It is all too easy to get caught up in current events today, with the U.S. president scheming to discredit his own country’s election results, COVID-19 resurgent in many countries, social upheaval and natural disasters continuing to worsen with each passing year, to name but a few issues screaming for immediate attention.
But there is danger in letting our eyes be drawn too often, for every one of these current events is the product of underlying trends, and it is these that are more likely to reward intervention. Indeed, without such attention to the underpinnings, current events will only get more and more overwhelming until…
…well, until what? The ever-insightful Nate Hagens’ outstanding piece “No Matter Who Wins” is a powerful reminder of the bigger picture, and where our society’s trends are headed…
The natural question, then—cartoons notwithstanding!—is what might we do? What kind of interventions might we pursue to change the profoundly undesirable trajectory we are on?
And this leaves me reflecting on the legacy of my late mentor David Fleming, as we approach the 10th anniversary of his death on November 29th. Both because that is the very question that consumed the final decades of his life, and because the insights he unearthed have been finding ever-wider audiences in this first decade since.
To pick a few highlights, last year BAFTA-winning director Peter Armstrong drew inspiration from his ideas and influence to create the feature film The Sequel: What Will Follow Our Troubled Civilisation?, sales of his award-winning posthumous books continue to rise year-on-year, and the wondrous LeanLogic.online launched just this week! I was also shocked a month or two back to hear his book Lean Logic: A Dictionary for the Future and How to Survive It given a shout out by BBC Radio 6 DJ Marc Riley, thanks to a new band who’ve taken Lean Logic as their name!
'Safe In A Dream', on BBC Radio 6
For now, the question is what is it in David Fleming’s work that all these myriad good folk are finding so inspiring?
Well, to vastly over-summarise his beautifully-written life’s work, two things:
- Defend and restore wild nature. This is, after all, the economy on which all others depend.
- Defend and restore relationships not mediated by money: the ‘informal economy’. This is the economy of what we love—of the things we naturally do when not otherwise compelled—of music, play, family, volunteering, activism, friendship and home.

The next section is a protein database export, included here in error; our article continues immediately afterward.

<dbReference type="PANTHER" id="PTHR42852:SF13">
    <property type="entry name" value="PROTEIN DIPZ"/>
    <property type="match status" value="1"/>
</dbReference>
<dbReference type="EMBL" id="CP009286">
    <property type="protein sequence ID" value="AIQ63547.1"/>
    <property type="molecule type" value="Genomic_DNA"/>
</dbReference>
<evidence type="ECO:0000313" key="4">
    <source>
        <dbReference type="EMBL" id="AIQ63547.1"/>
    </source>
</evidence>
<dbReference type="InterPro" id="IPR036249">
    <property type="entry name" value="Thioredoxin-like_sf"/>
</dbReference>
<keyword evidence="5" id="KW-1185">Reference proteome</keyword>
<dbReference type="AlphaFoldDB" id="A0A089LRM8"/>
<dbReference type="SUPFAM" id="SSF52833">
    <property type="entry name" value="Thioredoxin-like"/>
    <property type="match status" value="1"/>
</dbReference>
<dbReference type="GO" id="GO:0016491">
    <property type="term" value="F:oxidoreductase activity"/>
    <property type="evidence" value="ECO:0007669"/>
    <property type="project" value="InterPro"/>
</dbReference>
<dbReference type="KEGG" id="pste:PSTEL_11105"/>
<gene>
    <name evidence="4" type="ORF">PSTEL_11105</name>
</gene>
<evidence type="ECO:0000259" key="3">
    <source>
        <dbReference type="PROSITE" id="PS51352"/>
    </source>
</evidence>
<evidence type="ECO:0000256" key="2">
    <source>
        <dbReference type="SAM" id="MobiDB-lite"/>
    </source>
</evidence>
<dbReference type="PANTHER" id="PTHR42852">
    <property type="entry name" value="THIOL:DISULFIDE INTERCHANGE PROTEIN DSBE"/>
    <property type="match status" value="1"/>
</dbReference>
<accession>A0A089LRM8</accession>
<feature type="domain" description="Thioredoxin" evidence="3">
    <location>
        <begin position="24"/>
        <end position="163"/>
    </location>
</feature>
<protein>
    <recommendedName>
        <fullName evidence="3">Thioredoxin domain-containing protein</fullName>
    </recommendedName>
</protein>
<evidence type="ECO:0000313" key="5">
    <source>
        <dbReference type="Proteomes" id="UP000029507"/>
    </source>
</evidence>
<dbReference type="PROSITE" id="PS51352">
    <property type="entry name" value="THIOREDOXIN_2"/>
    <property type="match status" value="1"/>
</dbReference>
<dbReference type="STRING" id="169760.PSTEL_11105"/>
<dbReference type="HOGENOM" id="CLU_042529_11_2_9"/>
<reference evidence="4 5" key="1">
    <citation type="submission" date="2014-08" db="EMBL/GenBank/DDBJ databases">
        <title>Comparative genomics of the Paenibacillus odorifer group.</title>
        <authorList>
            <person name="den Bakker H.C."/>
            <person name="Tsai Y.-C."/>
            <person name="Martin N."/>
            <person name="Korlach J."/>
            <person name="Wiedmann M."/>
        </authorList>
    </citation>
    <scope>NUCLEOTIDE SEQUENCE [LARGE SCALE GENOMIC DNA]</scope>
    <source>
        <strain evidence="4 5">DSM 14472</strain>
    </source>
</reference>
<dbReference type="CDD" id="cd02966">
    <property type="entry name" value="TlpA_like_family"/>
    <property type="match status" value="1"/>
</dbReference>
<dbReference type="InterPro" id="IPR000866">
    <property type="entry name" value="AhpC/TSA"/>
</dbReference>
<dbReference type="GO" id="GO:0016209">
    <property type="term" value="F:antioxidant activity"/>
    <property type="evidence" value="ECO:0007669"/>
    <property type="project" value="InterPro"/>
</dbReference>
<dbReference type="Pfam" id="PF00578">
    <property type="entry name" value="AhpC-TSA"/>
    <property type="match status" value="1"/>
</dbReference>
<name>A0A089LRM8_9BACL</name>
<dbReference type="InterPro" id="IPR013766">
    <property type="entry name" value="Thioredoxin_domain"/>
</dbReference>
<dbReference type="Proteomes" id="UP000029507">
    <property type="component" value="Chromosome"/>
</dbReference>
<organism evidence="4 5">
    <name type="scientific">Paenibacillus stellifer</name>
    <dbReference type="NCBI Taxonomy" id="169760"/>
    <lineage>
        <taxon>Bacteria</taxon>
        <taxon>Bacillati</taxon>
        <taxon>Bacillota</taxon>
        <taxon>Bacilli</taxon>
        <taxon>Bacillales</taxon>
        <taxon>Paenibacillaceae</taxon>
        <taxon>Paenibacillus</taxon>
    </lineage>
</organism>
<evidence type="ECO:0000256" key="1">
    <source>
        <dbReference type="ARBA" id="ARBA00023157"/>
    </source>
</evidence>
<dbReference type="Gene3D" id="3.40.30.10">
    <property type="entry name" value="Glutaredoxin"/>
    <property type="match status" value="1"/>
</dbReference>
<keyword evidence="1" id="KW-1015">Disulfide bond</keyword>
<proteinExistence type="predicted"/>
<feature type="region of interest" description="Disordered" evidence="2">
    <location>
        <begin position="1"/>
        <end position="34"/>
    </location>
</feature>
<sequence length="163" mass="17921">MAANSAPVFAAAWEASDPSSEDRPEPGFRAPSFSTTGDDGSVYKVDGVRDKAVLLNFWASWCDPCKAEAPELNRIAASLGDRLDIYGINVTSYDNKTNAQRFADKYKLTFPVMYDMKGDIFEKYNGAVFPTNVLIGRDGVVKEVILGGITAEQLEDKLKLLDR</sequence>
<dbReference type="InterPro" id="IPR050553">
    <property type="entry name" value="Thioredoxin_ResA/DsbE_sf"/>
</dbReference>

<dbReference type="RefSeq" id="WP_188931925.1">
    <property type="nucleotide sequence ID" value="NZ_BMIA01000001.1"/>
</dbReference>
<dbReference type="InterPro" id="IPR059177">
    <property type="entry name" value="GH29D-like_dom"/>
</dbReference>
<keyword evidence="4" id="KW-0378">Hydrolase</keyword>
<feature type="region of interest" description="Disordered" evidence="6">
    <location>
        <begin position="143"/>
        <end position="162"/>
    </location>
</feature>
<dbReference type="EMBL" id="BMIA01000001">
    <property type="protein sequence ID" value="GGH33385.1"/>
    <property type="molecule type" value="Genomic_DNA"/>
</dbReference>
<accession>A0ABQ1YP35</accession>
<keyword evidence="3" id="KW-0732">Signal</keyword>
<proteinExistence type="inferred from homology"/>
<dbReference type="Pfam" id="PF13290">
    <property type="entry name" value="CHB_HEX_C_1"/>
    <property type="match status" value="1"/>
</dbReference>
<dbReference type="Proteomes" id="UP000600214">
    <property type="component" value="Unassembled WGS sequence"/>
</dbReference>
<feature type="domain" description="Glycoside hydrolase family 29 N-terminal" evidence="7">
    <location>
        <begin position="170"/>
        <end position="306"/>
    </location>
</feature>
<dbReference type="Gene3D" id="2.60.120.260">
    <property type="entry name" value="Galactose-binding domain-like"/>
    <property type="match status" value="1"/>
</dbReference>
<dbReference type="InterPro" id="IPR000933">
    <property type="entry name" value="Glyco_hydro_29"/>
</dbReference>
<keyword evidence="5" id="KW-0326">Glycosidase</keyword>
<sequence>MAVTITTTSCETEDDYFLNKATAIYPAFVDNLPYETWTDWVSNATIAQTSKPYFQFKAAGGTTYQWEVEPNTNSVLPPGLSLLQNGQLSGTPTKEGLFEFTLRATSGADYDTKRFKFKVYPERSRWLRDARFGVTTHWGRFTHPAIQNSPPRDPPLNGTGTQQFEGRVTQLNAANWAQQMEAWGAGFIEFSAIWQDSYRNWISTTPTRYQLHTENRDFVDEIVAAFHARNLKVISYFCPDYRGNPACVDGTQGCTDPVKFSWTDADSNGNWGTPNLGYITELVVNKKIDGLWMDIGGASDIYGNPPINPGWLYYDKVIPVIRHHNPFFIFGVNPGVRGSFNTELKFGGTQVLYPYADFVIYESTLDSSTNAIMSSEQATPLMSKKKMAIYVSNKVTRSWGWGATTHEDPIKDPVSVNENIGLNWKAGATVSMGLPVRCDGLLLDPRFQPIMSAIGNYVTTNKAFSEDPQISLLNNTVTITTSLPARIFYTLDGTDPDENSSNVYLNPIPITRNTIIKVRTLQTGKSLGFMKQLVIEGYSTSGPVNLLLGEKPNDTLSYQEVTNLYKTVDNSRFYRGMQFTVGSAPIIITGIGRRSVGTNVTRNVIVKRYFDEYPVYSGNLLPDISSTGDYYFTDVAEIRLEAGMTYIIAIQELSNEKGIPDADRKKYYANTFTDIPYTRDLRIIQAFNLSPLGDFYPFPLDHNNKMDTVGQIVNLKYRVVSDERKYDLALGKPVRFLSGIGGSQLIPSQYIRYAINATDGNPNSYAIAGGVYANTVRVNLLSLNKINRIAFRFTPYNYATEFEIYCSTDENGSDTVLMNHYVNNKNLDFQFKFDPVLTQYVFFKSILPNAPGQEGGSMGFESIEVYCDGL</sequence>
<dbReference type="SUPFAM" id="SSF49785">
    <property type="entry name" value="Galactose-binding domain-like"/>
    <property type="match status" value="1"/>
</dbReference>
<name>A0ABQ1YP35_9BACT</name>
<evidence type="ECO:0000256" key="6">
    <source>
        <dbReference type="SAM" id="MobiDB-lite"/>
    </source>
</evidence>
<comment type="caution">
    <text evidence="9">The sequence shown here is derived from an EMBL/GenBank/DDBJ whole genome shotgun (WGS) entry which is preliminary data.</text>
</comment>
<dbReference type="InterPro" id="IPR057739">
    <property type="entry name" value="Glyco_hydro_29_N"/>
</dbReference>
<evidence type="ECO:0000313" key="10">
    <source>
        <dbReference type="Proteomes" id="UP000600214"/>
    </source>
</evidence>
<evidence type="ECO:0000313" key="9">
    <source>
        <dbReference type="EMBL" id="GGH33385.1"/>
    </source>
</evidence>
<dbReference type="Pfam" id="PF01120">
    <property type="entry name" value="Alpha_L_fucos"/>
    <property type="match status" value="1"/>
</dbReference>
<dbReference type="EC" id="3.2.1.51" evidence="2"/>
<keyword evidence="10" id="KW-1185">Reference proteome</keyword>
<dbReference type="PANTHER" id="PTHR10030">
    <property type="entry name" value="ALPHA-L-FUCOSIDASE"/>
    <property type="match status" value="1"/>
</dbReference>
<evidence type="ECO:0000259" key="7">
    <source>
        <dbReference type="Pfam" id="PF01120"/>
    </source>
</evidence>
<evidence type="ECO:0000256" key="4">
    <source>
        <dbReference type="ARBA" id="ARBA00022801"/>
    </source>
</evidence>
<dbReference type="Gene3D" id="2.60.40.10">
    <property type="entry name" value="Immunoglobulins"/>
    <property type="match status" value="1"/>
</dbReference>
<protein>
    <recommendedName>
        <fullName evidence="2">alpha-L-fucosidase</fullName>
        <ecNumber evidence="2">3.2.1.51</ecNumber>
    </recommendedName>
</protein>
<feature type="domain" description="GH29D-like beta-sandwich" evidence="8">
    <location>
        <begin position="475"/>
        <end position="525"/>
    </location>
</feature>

These are so radically different from the priorities of every mainstream economist that it feels strange to call David by the same term but, as he points out, the weight of history is on his side. Nature and the informal economy are what supported communities for hundreds of thousands of years before the coming of the short-lived market economy, and they are what will have to support lives again as its end continues to unfold.
As theatre maker and community activist Lucy Neal (who also teaches on our Fleming-inspired online course) said during her exclusive interview discussed below, it’s refreshing to find reconfirmed in his work the essential importance of “warm spaces, the role of conviviality, the role of hospitality, of being at peace together.”
For indeed it is here, in such culture and community building, that the really important work of today is taking place. The good everyday work of getting to know people and wild places, enjoying time together and helping to provide for each other’s needs – the very things, in fact, that the monetary economy tells us we don’t have time for, and that so many desperately miss. As I have written before, David’s work makes crystal clear that this is not merely some quaint and obsolete shared longing, but rather an absolute practical priority.
That, in my estimation, is why so many are latching on to his framework for improving our future, and why it makes sense especially in times when national and global leaders are leading us only towards regrets and recrimination.
So I’ve pulled together the below programme, wherein we’ll hear from Fleming fans new and old, including no fewer than three bands with music inspired by his writing! And the whole event—from sunrise to sunset—very much in the spirit of what I wrote ten short years ago, on the day of his death,
thank you David, for all you did for me, and for our world
David Fleming: 10 Years on, Celebrating His Legacy
Sunday 29th November 2020
Full recording now available below
Sunrise, 7:00am – Intro/welcome from Shaun
7:05 – ‘Safe In A Dream’, music video by new band Lean Logic
7:10 – Reflections from the recent ‘Surviving the Future: Conversations for Our Time’ course
7:55 – ‘The Logic of Lean’, song by Deccan Traps
8:05 – Rob Hopkins and Shaun Chamberlin discuss Fleming’s legacy (Schumacher College recording)
9:35 – Jonathon Porritt and Shaun Chamberlin discuss Fleming’s legacy (Oxford University recording)
11:20 – Exclusive interview with Lucy Neal: Fleming’s influence on her life and work
11:55 – David Fleming 2006 lecture: ‘A Practical Guide to the Energy Descent’
13:25 – David Fleming’s final interview, November 2010
14:40 – Film, The Sequel: What Will Follow Our Troubled Civilisation?
15:40 – Reflections from Shaun and Philip Ackerman-Leist
Sunset, 16:25 – ‘The Seed Beneath The Snow’, song by Seafern
The full day’s events:
For clickable links to jump directly to each section,
view the recording on the Dark Optimism YouTube channel